After hearing that news, Garza’s teammate, Scott Feldman, showed him the standard the Cubs staff has set this season by once again delivering a dominating performance. This time it was the Mets who Feldman stymied, as he tossed 6 2/3 innings of shutout ball, scattering seven hits, while striking out six and walking only one on the day.
“It’s hard to imagine how good he’s been these last five starts,” Cubs manager Dale Sveum said of Feldman. “The last four have been unbelievable. The low stress and the length he’s given, it doesn’t seem like a whole lot of opportunity for the other team to score, other than solo homers. Yeah, it’s been impressive.”
CHICAGO -- A quick look at the Chicago Cubs' 8-2 win over the New York Mets on Saturday at Wrigley Field.
How it happened: Through three innings, the Cubs managed only one hit off Mets starter Jeremy Hefner. However, they broke through in the fourth with four runs, the big blow coming on a two-out, two-run double off the bat of pitcher Scott Feldman. Feldman was brilliant once again on the mound as well. He tossed 6 2/3 shutout innings, giving up seven hits, while striking out six and walking only one. Feldman lowered his ERA to 2.19 on the season. Anthony Rizzo hit his 10th home run of the season in the fifth to extend the Cubs lead to 5-0 and Nate Schierholtz also homered in the eighth.
What it means: The Cubs have won five of seven games and with their win on Saturday, they've set themselves up for a chance to win three consecutive series for the first time this season.
Outside the box: Rizzo's home run was his fourth against a lefty this season. He's hitting .327/.393/.574 on the season against southpaws. With no strikeouts on the day, he extended his streak to 40 plate appearances without a strikeout. Feldman tossed the Cubs 26th quality start of the season, tied for third most in the NL. Cubs pitchers have a 1.93 ERA in those 26 starts.
Up next: The red-hot Travis Wood (4-2, 2.03) takes on Dillon Gee (2-5, 6.13) as the Cubs look to take the series from the Mets at 1:20 p.m. on Sunday at Wrigley Field.
"I'm excited and happy I don't have to rehab again," Garza said. "This actually means something, so I can't wait. It's been 10 months in the making, I'm excited to get back out there."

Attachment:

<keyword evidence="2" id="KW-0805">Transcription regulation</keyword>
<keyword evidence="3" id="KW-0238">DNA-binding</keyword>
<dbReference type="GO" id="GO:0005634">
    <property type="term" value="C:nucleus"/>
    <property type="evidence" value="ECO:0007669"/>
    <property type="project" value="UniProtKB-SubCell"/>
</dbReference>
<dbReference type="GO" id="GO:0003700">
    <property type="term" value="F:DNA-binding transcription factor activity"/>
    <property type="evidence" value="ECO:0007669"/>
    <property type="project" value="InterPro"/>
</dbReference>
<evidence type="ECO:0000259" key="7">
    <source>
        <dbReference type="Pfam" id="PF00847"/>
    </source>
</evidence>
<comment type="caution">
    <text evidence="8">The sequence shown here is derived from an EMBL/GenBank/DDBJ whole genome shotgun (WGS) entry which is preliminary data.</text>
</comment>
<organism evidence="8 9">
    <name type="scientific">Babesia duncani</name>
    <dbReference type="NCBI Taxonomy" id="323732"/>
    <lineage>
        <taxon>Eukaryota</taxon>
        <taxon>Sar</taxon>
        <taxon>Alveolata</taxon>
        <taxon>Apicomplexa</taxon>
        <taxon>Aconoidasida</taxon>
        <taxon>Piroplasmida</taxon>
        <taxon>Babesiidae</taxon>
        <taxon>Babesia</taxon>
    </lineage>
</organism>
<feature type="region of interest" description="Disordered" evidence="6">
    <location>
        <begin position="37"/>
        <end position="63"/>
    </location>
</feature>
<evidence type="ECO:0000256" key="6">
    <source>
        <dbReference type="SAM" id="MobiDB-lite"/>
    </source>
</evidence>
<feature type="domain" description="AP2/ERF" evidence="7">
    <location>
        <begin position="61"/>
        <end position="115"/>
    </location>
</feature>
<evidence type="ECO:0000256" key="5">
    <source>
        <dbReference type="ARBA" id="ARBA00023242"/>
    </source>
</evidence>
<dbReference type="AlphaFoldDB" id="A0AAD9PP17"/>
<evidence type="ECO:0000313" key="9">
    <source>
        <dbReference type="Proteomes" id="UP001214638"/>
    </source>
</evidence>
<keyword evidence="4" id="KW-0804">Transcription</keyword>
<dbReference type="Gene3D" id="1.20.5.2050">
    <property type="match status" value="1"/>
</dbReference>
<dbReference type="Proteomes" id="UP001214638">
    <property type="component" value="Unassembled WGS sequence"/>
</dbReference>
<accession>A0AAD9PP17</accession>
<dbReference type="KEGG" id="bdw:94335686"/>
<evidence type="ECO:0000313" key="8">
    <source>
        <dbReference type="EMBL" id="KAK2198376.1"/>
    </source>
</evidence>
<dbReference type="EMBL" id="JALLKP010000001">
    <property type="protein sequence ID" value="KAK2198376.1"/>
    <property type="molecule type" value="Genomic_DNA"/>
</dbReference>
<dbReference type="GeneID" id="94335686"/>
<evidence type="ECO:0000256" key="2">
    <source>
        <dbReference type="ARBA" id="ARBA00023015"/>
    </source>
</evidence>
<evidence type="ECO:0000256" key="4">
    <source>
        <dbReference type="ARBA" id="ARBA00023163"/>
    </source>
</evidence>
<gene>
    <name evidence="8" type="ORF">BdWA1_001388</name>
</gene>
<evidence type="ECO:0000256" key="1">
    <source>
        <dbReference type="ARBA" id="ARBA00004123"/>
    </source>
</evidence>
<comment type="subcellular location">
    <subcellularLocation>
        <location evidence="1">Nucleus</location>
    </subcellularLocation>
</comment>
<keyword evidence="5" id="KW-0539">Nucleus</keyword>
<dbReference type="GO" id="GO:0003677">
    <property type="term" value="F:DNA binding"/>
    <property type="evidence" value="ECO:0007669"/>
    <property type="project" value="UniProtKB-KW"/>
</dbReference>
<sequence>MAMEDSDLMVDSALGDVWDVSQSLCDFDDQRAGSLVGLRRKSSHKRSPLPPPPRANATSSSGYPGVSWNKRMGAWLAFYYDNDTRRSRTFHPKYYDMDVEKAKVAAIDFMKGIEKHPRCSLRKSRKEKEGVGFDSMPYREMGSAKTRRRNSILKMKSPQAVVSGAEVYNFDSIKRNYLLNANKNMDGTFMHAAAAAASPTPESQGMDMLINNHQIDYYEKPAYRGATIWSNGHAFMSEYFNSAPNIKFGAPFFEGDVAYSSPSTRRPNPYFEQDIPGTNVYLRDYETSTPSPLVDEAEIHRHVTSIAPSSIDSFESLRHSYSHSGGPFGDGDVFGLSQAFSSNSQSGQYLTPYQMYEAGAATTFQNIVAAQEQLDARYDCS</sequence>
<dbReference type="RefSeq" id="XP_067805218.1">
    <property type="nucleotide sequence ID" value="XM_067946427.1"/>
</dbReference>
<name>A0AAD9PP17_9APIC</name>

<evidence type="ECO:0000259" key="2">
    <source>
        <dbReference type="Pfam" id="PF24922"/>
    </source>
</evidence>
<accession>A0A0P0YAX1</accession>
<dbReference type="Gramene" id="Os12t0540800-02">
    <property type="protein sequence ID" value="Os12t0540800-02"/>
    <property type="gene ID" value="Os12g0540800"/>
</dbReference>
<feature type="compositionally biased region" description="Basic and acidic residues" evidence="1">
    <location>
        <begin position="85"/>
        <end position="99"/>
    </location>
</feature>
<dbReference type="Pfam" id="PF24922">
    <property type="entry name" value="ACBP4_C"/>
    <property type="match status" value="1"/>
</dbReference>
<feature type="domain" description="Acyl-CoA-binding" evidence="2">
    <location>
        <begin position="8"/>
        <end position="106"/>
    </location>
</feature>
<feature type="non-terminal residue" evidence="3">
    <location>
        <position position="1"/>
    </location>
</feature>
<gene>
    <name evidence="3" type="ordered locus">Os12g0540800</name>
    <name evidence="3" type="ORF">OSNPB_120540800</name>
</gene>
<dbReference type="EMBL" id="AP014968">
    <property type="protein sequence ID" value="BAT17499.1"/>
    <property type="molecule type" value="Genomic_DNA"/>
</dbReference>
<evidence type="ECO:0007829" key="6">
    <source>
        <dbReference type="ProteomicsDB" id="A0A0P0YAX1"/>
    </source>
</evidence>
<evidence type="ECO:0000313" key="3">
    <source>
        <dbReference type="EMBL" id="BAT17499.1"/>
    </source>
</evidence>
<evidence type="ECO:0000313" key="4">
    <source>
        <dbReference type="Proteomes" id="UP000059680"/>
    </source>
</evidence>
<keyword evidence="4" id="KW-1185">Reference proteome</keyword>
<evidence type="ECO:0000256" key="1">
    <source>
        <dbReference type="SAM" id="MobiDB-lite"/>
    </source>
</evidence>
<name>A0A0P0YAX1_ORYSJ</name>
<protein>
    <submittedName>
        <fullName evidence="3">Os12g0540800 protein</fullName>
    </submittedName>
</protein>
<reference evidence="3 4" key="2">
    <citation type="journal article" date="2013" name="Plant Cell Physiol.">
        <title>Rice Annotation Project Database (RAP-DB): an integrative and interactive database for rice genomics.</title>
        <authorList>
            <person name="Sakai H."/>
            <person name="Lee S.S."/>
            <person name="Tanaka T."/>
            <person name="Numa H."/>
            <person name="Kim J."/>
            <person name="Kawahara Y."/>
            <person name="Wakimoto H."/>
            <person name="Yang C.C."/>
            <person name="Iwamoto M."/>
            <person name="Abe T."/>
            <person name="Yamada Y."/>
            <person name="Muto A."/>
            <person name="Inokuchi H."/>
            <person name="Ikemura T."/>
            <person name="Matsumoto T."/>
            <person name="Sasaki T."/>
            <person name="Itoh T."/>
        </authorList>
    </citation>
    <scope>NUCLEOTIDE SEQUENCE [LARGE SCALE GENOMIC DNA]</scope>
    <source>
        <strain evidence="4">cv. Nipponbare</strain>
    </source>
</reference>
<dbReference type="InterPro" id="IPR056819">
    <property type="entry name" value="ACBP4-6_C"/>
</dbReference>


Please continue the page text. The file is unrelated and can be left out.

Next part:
An elbow injury sidelined Garza last July, and while rehabbing this spring, he suffered a lat strain and has been on the disabled list since the start of the season. Tuesday will mark his first start since July 21, 2012.
Read the entire story.
The Cubs had the potential tying run on second base with one out in the eighth inning when David DeJesus hit a line drive single to former Cubs outfielder Marlon Byrd in right. Darwin Barney hesitated a bit and then took off around third base with Bell's blessings toward home plate. Byrd's throw was a perfect strike to catcher John Buck, who tagged Barney out three feet from the plate.
”Obviously it is disappointing. It turned out it wasn't a very close play," Bell said. "I just watched the replay again and it wasn't close. As a third base coach you always want to make the right decision. and that clearly wasn't the right decision."
Bell is in his first year of coaching third base for the Cubs after an 12-year major league career and four years as a coach and manager in the minor leagues.
”Obviously he would be the first one to tell you he would like to have that back," manager Dale Sveum said. "I have been in that situation before and sometimes you push the envelope to on a guy who doesn't have that good of arm. We know (Byrd's track record), so those things happen."
Byrd had gone in as a pinch-hitter in the top of the inning and stayed on in right field. The scouting report has Byrd with a strong but erratic arm from mid- range, according to a baseball scout.
"When you are scouting and doing all that (preparation) coming into a series, you know what arms to push and what arms you can't push," Sveum said.
Jackson pitched into the seventh inning for the first time in 2013 before being lifted after allowing a go-ahead single to Mets starter and winner Matt Harvey as New York held on for a 3-2 win. Jackson is 1-6 in eight starts in Wrigley with an ERA above 8.00.
How it happened: Edwin Jackson gave up the go-ahead single to pitcher Matt Harvey in the seventh with two outs and a man on second. Scoring came early for both teams as the Cubs had three consecutive hits and an error to tally twice in the bottom of the first. Starlin Castro, Anthony Rizzo and Alfonso Soriano all reached with Rizzo scoring on a bad throw by Mets shortstop Ruben Tejada. David Wright gave the Mets a shot-lived lead with a solo home run in the top of the inning. Daniel Murphy tied the game in the fourth with a solo shot as well. Harvey wasn't sharp early but settled down to pitch 7 1/3 innings while Jackson wasn't bad either but made a bad pitch to Harvey when he really needed to make a good one.